Realterm Closes Latest Fund at $370M

The company’s 10th fund will invest in high flow-through logistics properties across the U.S.
Realterm high flow-through logistics facility in Bloomington, Ill. Image courtesy of Realterm

Realterm, of Annapolis, Md., has reached the final close of its Realterm Logistics Fund III at the fund’s hard cap of $370 million. Realterm reported that RLF III, the 10th fund raised by the company, was oversubscribed on the strength of investor demand. Like its predecessor funds, RLF III is a closed-end, value-add fund that invests in high flow-through (HFT) logistics real estate across the U.S.


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Such assets are strategically located in and around major population centers and primary distribution hubs and along major freight corridors. HFT property types include cross-dock truck terminals, transload and related trans-shipment, air cargo, parcel sortation and final-mile delivery facilities.

Realterm Managing Director Peter Lesburg told Commercial Property Executive that the fund investors are a mix of public and corporate pension plans, endowments and foundations, insurance companies and family offices.

In a prepared statement, Realterm CEO Bob Fordi said he expects the COVID-19 pandemic to accelerate the ongoing shift to direct-to-consumer delivery.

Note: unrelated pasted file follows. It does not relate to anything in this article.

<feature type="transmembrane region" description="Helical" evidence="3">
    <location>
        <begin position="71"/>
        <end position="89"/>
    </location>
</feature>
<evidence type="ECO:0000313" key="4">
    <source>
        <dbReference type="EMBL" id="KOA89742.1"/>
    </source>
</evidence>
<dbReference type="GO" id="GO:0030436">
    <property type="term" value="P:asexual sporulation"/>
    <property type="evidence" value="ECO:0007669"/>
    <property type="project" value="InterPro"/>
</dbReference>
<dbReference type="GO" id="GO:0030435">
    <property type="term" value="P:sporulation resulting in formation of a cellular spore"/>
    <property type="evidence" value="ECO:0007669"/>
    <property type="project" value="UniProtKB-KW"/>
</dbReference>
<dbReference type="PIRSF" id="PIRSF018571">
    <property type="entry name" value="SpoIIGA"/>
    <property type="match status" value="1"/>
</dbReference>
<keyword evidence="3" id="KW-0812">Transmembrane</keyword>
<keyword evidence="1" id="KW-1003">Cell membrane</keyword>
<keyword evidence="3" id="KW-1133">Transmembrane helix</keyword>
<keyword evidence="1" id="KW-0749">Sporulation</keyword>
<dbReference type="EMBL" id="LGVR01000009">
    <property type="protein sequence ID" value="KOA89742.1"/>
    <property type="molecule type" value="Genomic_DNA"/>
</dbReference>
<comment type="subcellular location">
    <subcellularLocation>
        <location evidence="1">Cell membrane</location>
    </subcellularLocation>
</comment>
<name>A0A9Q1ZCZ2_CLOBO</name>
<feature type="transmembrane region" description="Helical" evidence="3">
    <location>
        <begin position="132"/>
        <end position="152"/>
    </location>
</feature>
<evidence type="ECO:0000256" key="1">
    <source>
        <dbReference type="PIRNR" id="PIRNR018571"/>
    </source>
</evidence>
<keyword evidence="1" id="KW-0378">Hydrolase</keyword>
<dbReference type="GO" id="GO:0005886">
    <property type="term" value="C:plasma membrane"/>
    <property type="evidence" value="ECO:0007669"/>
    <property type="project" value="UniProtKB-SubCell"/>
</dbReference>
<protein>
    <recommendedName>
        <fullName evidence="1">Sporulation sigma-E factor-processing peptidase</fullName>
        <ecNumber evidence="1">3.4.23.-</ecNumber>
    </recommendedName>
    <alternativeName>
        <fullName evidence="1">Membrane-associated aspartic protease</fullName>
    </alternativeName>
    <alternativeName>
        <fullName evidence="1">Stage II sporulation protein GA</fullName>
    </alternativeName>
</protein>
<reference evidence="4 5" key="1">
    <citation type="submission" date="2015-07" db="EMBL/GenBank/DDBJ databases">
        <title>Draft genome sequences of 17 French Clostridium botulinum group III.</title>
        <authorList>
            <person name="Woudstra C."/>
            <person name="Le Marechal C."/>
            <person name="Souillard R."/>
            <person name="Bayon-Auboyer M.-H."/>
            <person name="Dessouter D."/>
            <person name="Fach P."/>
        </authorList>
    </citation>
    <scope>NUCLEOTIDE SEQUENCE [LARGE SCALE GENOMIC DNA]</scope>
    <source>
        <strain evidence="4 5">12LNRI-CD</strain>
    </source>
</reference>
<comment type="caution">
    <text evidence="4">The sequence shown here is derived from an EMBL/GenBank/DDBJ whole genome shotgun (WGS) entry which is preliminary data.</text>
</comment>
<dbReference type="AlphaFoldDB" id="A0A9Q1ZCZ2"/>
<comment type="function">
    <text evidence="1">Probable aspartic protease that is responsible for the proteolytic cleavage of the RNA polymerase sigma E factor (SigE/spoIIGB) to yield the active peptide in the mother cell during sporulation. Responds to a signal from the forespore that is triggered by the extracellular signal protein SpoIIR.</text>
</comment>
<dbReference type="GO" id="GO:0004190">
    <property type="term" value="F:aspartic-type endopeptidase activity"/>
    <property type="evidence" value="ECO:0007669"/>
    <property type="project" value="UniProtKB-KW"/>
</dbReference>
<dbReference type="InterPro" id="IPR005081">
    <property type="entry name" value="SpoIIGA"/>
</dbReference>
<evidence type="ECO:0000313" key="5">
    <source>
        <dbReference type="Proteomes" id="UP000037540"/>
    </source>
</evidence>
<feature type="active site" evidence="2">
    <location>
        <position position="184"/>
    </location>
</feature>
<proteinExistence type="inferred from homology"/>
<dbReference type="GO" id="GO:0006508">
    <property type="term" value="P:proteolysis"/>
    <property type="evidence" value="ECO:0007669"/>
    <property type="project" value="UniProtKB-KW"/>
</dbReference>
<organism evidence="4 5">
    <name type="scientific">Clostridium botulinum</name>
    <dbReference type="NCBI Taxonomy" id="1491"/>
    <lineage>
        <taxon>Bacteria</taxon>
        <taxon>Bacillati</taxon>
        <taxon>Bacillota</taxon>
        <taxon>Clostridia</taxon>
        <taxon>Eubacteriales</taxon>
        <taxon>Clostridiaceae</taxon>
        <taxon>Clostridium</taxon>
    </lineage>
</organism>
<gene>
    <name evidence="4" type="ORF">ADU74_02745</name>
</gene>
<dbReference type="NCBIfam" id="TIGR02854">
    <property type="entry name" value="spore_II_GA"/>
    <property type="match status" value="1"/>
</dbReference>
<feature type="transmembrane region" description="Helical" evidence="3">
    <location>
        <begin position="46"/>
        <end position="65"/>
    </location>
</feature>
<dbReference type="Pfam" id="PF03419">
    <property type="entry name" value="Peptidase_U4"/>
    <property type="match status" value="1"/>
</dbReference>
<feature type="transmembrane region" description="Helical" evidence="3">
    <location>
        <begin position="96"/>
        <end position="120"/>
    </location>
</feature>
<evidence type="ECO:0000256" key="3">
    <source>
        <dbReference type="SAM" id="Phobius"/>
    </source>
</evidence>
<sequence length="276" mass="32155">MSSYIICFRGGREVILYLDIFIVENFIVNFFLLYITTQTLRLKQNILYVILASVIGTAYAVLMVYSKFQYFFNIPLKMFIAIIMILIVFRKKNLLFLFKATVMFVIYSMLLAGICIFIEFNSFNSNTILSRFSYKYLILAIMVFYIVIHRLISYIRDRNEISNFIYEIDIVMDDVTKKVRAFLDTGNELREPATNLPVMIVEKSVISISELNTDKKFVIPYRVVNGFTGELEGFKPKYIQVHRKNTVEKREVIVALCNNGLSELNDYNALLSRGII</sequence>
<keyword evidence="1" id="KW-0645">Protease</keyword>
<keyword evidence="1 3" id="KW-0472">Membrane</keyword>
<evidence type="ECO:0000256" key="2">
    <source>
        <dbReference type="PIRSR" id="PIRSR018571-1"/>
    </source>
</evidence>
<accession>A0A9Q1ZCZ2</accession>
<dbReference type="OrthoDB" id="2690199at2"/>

Space and labor

Just last month, Realterm closed Realterm Europe Logistics Fund at $109.3 million (€100 million); it was their ninth fund in all and their first value-add fund in Europe. The fund had also made its first acquisition, a 107,600-square-foot facility in Brussels that’s fully leased to DHL.

Realterm manages more than $5.6 billion in assets across five logistics-oriented real estate fund series, including one specializing in airport logistics real estate throughout North America and one focused on warehouse and logistics real estate throughout India’s top industrial markets.

The logistics sector in Europe is benefitting from economic growth across the continent and the structural shift toward internet retailing, according to a (pre-pandemic) 2020 EMEA forecast from CBRE. Along with other factors, however, labor availability can be a constraint on location preferences.

We expect greater collaboration between city authorities and logistics operators to tackle urban logistics and the last leg of supply chains,” CBRE stated. “Cooperative hubs for environmentally-friendly delivery vehicles will be encouraged by local authorities. Challenges regarding cold storage space will emerge across Europe, as demand confronts old stock not fit to support the expansion of online groceries.”